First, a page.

Arrival in Cape Town

Cape Town, South Africa
Monday, 5 July, 2010

Welcome! It has been a long time, almost a year ago, since Kevin and I brought you the stylings of our nonsensical peregrinations. For those of you who may be new to this blog, you might want to peruse the entries for July through September 2009 to see our last major excursion into the Fields of Nonsense (Elizabeth Sewell notwithstanding). Last summer and fall we traveled through Eastern, Western, and Northern Europe where we met with a full host of nonsense ministry: scholars, librarians, stenacious stentorians, and artists willing to help us find, translate, and transubstantiate nonsense literature, and our rectory has since been overflowing.

Of course, we have not been entirely idle since then, as you can see from the various and sundry postprandial-peregrination blog entries. We met some fellow nonsense searchers, such as the Most Noble and Magnifulgent Juana Inés Dehesa Chritlieb, whose knowledge of Mexican nonsense was one small force in baffling and snaffling the Redneck Brigade Patriotic Brotherhood whose erstwhile gunslinging still echoes in amber waves of pain across our southern borders. And then there was the most delightful Nonsense Tour of Harvard (which, to my discredit, couldn’t hold a dandle to the nonsense tour of Lund given to me by Frederick Tersmeden) with Daniela Almansi, a not-quite-tonsured nonsense non-monk who breezed in from London, and who has opened doors French, Russian, Italian, Zingbangian, Zoroastroturfian, and possibly other Z-languages in her ample bouquet. Our working manuscript has swollen to over 150 pages thanks to the kindness of all of those willing to selflessly fling themselves like the Dart of Harkness into the Anthology of World Nonsense.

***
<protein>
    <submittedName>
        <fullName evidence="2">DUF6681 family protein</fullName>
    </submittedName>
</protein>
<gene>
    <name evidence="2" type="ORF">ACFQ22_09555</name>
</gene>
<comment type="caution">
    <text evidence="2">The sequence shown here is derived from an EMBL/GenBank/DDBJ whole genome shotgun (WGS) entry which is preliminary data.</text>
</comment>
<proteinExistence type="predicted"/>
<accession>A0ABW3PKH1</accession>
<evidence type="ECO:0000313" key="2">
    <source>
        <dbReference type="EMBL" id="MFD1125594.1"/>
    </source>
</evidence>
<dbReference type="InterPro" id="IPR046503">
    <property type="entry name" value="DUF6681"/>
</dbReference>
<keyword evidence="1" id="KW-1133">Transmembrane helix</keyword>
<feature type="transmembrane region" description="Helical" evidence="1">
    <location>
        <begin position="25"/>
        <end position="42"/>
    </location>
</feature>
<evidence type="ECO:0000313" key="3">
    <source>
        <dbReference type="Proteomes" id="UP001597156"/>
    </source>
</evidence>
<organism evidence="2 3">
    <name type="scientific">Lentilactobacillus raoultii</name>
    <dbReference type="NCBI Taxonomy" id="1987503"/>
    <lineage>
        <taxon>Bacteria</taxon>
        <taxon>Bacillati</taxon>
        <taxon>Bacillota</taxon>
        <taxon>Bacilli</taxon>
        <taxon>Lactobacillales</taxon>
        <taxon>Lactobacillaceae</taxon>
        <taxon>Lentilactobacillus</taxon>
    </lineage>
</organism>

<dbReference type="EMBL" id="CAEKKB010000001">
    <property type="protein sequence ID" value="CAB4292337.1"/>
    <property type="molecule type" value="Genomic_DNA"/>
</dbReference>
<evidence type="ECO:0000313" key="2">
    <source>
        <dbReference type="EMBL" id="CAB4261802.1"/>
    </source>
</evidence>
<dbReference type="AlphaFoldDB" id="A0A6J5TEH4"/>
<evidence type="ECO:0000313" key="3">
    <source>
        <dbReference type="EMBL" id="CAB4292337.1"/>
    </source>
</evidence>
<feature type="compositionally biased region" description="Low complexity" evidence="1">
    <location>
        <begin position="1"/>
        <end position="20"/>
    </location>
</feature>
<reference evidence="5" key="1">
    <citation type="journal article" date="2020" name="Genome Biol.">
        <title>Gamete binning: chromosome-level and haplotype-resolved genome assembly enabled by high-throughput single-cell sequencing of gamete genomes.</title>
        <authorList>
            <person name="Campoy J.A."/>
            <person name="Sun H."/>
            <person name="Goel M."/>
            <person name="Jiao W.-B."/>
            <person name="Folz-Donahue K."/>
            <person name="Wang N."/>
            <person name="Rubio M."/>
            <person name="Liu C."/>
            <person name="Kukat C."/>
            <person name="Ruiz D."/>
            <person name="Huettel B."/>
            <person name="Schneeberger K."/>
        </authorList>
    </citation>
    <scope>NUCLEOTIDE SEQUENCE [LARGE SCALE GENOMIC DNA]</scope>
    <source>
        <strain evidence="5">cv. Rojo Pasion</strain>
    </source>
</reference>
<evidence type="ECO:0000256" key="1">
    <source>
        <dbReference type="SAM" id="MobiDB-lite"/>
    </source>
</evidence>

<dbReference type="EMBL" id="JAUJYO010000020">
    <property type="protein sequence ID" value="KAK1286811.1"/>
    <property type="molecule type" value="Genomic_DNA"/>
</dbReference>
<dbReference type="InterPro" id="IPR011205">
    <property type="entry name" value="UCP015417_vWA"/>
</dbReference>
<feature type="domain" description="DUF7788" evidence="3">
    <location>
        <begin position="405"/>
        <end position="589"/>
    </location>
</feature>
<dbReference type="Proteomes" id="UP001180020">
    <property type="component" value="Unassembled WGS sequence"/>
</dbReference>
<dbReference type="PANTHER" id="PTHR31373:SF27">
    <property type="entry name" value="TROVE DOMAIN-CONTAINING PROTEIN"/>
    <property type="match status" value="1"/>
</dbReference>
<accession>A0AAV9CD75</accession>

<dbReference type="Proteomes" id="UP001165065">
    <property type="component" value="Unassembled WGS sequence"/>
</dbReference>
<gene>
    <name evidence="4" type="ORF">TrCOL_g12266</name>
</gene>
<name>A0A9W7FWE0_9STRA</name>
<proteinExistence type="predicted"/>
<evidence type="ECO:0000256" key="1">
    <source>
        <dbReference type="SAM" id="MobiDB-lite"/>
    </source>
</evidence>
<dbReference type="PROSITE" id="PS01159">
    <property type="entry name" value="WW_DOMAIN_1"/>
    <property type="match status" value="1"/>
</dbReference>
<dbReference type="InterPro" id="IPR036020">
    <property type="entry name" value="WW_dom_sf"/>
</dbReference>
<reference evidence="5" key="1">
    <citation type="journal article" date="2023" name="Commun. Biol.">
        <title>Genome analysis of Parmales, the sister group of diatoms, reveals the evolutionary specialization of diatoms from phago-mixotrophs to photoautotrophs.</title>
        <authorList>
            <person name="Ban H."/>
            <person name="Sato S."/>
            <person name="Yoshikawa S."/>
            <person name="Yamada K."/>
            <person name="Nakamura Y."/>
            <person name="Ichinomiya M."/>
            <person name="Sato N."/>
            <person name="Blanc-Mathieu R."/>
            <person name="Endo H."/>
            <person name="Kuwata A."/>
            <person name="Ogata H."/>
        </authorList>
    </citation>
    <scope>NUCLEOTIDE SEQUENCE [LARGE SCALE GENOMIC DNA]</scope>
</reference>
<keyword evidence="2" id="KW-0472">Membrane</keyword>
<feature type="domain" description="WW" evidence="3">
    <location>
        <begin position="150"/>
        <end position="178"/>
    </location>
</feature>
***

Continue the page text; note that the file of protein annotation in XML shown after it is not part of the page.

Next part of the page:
It is time once again to shake the dust of the West off our shoes, to pursue the Land of Snod and the ever-elusive Moustache Island (despite my no longer being a member in good standing-on-end)—this time, in Africa. Thanks to the Newbury Comics Berklee Faculty Fellowship, I am able to spend the last gasp of my sabbatical here, in Africa. Unfortunately, Kevin is not able to join me, and he will not only be much mussed but also mulch missed. I begin here in South Africa, mosey on over to Kenya, and end in Uganda, which will take me to the very end of July. As I mentioned in my last entry, there are some incredible nonsense adventures awaiting me, and I will faithfully be blogging with my regular irregularity.

Late last night I arrived in Cape Town and shall spend the next week poking asnout in libraries, having meetings with local looninaries, including Niki Daly, Gus Ferguson, and Philip de Vos, some of the brightest nonsense stars of South Africa, and assiduously avoiding the footballie follies. My hotel is a vuvuzela’s call away from the stadium here, and come Tuesday night I expect the vuvuzela flock to descend fully upon my window sill. Until Wednesday, then, I shall be keeping under cover, scouting out the less-flocked features of this fair city. Stay tuned!